Now is the time for foreign managers to target China, with deregulation forecast to underpin a tripling of the asset management industry and rising numbers of institutions eager to diversify.

That’s the view of Shanghai-based consultancy Z-Ben Advisors, which today co-publishes a report with Citi Transaction Services (CTS) entitled China: The world’s best opportunity for asset managers.

Z-Ben predicts that the AUM of China’s fund management industry will swell to Rmb6.8 trillion ($1.07 trillion) within three years to the end of 2015, from Rmb2.3 trillion today.

This forecast leap is attributed to better fund performance from improved market conditions, retail inflows on the back of that and a broadening of China’s institutional market, with smaller players including insurers and pension funds making debuts.

It is also backed by anticipation of further deregulation, which will grant greater flexibility to domestic fund management firms and enlarge the investment scope of institutional investors.

Already fund managers have seen the range of financial instruments they are permitted to utilise expand, including the use of futures for segregated accounts. What’s more, insurers will be soon allowed to issue mandates to FMCs.

Regulators have recently made big changes to market development programmes, allowing foreign participants ever-greater scope in operations. The formal programmes for cross-border investment – QFII, RQFII and QDII –– have all been expanded dramatically over the past year.

“In the coming decade Greater China will no longer be viewed simply as an element of emerging market exposure, but rather as a distinct asset class, with Chinese A-share investments making up a significant part of this allocation,” finds the report.

Against this backdrop, foreign firms are urged to enter China directly to capture the opportunity. Stewart Aldcroft, senior adviser to CTS in Asia-Pacific, notes that the JV structure is not an ideal approach to explore China’s market as “JVs don’t usually last longer than 20 years”. 

In fact, among the top 10 FMCs in China, only three are JVs with foreign partners as minority shareholders.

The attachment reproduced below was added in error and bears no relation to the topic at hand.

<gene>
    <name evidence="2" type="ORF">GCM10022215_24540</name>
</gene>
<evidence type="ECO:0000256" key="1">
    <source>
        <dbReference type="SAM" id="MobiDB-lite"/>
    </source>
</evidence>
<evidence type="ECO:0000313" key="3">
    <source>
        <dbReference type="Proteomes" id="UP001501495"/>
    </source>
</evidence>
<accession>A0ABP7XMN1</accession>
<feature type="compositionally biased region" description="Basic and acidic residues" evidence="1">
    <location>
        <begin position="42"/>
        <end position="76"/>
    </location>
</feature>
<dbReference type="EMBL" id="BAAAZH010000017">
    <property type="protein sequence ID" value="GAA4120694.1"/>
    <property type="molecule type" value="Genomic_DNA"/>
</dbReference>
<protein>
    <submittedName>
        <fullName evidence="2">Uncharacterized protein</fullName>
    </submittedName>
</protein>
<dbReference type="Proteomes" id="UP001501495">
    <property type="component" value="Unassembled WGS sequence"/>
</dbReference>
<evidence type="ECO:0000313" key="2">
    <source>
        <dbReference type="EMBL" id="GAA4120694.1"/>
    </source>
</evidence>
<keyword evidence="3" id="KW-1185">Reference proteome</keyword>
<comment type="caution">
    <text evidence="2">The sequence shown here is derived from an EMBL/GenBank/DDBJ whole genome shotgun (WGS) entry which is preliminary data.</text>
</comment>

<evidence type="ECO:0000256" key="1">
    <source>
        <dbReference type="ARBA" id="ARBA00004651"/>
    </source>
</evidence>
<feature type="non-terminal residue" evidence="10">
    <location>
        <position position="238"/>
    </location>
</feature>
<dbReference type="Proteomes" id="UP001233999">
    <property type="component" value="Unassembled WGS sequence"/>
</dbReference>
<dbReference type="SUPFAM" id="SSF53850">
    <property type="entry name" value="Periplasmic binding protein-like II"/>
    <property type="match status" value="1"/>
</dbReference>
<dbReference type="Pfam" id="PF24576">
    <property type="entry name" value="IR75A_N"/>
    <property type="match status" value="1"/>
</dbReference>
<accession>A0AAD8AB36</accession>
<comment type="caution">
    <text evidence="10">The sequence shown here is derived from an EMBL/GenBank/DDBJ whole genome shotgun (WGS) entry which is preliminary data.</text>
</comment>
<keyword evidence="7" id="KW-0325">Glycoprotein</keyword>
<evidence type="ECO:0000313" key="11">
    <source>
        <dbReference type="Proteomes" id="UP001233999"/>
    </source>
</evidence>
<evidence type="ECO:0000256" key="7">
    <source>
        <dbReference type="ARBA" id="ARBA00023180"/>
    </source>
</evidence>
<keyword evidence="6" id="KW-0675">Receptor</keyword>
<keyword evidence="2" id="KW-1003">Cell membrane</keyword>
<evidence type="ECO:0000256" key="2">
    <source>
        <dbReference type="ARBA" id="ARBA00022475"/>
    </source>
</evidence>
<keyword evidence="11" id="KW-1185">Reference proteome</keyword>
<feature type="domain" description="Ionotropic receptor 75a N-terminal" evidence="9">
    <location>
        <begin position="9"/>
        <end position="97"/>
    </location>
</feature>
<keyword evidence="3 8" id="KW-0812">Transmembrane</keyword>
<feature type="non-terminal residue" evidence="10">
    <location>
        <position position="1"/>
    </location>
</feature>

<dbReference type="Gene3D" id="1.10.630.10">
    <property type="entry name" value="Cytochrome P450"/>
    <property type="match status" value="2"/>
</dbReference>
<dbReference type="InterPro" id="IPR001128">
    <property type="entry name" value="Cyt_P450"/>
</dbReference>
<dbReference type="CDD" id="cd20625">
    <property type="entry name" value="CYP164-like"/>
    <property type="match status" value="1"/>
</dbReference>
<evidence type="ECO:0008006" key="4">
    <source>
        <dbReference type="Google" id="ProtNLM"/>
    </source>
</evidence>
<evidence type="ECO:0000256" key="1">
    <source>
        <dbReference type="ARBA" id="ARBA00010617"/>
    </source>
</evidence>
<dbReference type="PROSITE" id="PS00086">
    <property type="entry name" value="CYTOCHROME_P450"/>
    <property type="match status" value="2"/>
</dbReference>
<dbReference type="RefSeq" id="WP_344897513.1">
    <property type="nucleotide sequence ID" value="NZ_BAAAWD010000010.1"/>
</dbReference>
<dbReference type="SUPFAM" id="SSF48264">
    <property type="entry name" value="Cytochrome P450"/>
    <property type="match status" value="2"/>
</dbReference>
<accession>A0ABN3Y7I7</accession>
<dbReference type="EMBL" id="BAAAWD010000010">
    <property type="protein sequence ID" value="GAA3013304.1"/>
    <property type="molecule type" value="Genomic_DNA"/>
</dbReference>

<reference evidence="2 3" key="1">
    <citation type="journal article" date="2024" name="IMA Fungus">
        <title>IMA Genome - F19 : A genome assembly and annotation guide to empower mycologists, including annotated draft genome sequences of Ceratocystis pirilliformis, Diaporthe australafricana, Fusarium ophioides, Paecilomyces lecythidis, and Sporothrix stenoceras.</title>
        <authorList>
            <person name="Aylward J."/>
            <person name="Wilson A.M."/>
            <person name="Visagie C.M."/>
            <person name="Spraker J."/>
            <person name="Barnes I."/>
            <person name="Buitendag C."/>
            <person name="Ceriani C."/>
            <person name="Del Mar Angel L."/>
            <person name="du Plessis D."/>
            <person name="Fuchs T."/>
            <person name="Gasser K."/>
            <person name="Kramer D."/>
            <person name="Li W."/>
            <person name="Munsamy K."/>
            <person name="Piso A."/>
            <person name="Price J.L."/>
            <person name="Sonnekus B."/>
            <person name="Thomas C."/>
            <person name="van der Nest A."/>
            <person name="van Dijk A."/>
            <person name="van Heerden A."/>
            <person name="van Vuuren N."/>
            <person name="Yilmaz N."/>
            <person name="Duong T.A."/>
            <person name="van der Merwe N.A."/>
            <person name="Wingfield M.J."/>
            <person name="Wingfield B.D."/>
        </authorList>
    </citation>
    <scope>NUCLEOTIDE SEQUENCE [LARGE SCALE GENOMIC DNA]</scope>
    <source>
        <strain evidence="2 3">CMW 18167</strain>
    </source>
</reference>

"Overseas financial firms can now complement their representative offices with wholly foreign-owned enterprises (WFOEs), 100%-owned businesses offering enormous operational flexibility and the opportunity to take a direct role in China’s ongoing internationalisation of capital flows,” says Peter Alexander, managing director of Z-Ben Advisors.

With hands-on experience in China, Aldcroft believes that WFOEs can develop advisory businesses to help international asset managers win mandates from large Chinese institutional investors such as CIC, which is about to review its first batch of external managers.

He predicts the foreign institutions most likely to set up WFOEs in China will be global asset management companies which don’t already have a JV or fund management business in China.

While domestic banks will remain the dominant distribution channel for mutual funds in China, foreign banks are also expected to become fund distributors in the near-future, even though they will find it difficult to penetrate the domestic market.

“By the end of this year, three or four foreign banks are likely to start onshore distribution business in China,” says Aldcroft. “Foreign banks will not compete directly with the big four domestic banks, but target high-net-worth clients in big cities and offer them products and services of global standards.”

Early entrants into China such as HSBC, Citi, Bank of East Asia and Standard Chartered are mostly likely in the first batch, he predicts.

Foreign banks will bring a change in style of selling funds and providing financial advisory services, adds Aldcroft, which should help the fund management industry to soar.